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Curtis Giovanni FLOWERS





Classification: Mass murderer
Characteristics: Robbery
Number of victims: 4
Date of murder: July 16, 1996
Date of arrest: January 13, 1997 (in Texas)
Date of birth: 1970
Victim profile: Tardy Furniture store owner Bertha Tardy, 59; bookkeeper Carmen Rigby, 45; delivery worker Robert Golden, 42; and part-time employee Derrick Stewart, 16
Method of murder: Shooting (.380-caliber pistol)
Location: Winona, Montgomery County, Mississippi, USA
Status: Tried six times. Sentenced to death in his sixth trial jury in June 2010. Two earlier trials ended as mistrials; three trials ended as convictions that were later overturned by the Mississippi Supreme Court

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 The Supreme Court of Mississippi

97-DP-01459-STC 2004-DP-00738-STC

Curtis Giovanni Flowers is an African-American man who has been tried six times in the state of Mississippi, United States for murder. On June 18, 2010, his sixth trial jury convicted him of the 1996 murders of an ex-employer and three workers. Two earlier trials ended as mistrials; three trials ended as convictions that were later overturned by the Mississippi Supreme Court.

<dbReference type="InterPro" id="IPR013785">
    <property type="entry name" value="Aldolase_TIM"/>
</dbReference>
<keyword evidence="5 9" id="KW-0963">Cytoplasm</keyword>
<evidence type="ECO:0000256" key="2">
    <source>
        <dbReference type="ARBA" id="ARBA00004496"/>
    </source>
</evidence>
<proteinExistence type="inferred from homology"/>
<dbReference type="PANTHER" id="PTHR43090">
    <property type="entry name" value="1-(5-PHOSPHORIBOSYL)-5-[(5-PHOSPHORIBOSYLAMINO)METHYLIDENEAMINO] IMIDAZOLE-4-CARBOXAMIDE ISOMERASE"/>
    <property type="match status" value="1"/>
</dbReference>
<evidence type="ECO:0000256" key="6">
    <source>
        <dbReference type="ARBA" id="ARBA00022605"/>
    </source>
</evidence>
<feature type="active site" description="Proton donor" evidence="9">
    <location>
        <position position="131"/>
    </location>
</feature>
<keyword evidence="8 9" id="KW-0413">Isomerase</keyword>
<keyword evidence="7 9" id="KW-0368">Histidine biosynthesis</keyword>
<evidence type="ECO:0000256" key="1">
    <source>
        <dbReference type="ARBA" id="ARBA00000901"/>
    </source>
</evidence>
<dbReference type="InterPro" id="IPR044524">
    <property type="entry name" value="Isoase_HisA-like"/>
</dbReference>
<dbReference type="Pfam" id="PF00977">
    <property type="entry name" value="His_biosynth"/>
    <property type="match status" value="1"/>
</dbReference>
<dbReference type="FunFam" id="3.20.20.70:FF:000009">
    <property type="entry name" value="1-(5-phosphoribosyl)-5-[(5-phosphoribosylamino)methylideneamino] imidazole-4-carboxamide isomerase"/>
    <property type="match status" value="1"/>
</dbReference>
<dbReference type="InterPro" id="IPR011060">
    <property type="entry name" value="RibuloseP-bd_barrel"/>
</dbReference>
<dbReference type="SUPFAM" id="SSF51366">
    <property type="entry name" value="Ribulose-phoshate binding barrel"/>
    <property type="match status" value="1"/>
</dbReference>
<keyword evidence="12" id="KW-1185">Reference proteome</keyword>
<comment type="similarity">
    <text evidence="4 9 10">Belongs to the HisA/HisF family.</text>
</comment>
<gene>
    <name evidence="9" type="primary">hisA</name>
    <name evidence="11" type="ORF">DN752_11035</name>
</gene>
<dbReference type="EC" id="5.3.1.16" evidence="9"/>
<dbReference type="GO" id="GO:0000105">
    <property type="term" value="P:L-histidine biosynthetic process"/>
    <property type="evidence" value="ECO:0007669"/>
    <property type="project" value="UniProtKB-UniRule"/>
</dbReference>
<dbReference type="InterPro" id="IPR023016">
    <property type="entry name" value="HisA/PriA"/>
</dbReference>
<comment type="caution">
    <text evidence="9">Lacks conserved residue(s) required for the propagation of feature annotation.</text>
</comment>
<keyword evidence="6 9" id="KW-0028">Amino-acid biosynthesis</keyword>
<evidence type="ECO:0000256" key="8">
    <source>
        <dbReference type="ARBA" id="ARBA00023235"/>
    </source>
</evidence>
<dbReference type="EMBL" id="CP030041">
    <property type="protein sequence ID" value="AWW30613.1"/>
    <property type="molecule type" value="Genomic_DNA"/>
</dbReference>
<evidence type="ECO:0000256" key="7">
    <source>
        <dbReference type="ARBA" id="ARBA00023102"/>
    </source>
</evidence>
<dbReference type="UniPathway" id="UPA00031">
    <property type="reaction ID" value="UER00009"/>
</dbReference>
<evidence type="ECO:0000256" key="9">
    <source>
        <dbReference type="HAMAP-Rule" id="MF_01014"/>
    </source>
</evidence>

Flowers was accused of shooting the owner and three workers at Tardy, a Winona furniture store from which he had been recently fired, on July 16, 1996.

He was convicted and sentenced to death in Lee County in 1997 of the murder of the store owner, Bertha Tardy. Evidence submitted for the prosecution stated that bloody footprints found at the crime scene were a 10½, the size worn by Flowers, and that they were specifically Fila Grant Hill, which, according to witnesses, Flowers was wearing.

In addition, projectiles found at the crime scene were most likely from a .380 calibre weapon, matching a gun recently stolen from a relative of Flowers. Forensic evidence also showed that there were gunshot particles on Flowers' clothes. $287 was found missing from the till, and $255 was found at the home of Flowers' girlfriend, while according to two of Flowers' cell-mates, he admitted to them that he had stolen the money and committed the murders.

Flowers denied the murders, stating that he had not admitted any crimes to his cell-mates, that he was wearing Nike shoes, that the clothes he was wearing did not match the description given by witnesses, and that he had been handling fireworks the day before the murders.


In each trial except the fourth, the prosecution sought the death penalty.